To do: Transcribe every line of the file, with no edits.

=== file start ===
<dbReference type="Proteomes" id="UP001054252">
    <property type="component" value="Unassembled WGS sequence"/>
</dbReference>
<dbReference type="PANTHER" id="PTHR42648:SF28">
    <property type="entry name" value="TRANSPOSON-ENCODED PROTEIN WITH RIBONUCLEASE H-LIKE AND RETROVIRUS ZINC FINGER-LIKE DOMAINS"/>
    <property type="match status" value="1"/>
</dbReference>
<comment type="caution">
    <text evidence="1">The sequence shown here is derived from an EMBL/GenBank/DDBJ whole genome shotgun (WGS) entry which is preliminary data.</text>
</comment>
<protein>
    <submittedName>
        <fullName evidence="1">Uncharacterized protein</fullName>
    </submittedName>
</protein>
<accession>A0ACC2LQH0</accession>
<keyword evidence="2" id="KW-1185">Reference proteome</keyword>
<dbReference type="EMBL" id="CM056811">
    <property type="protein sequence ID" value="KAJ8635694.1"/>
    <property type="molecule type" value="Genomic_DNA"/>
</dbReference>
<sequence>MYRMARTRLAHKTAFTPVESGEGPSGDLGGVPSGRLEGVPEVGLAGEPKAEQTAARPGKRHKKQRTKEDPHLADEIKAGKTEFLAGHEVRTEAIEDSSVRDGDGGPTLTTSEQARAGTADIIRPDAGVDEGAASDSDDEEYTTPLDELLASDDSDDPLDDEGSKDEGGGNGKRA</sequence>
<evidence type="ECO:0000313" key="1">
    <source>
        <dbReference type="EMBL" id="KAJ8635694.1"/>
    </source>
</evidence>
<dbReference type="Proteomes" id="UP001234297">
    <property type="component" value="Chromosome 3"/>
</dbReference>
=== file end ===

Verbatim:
<dbReference type="Proteomes" id="UP001054252">
    <property type="component" value="Unassembled WGS sequence"/>
</dbReference>
<dbReference type="PANTHER" id="PTHR42648:SF28">
    <property type="entry name" value="TRANSPOSON-ENCODED PROTEIN WITH RIBONUCLEASE H-LIKE AND RETROVIRUS ZINC FINGER-LIKE DOMAINS"/>
    <property type="match status" value="1"/>
</dbReference>
<comment type="caution">
    <text evidence="1">The sequence shown here is derived from an EMBL/GenBank/DDBJ whole genome shotgun (WGS) entry which is preliminary data.</text>
</comment>
<protein>
    <submittedName>
        <fullName evidence="1">Uncharacterized protein</fullName>
    </submittedName>
</protein>
<accession>A0ACC2LQH0</accession>
<keyword evidence="2" id="KW-1185">Reference proteome</keyword>
<dbReference type="EMBL" id="CM056811">
    <property type="protein sequence ID" value="KAJ8635694.1"/>
    <property type="molecule type" value="Genomic_DNA"/>
</dbReference>
<sequence>MYRMARTRLAHKTAFTPVESGEGPSGDLGGVPSGRLEGVPEVGLAGEPKAEQTAARPGKRHKKQRTKEDPHLADEIKAGKTEFLAGHEVRTEAIEDSSVRDGDGGPTLTTSEQARAGTADIIRPDAGVDEGAASDSDDEEYTTPLDELLASDDSDDPLDDEGSKDEGGGNGKRA</sequence>
<evidence type="ECO:0000313" key="1">
    <source>
        <dbReference type="EMBL" id="KAJ8635694.1"/>
    </source>
</evidence>
<dbReference type="Proteomes" id="UP001234297">
    <property type="component" value="Chromosome 3"/>
</dbReference>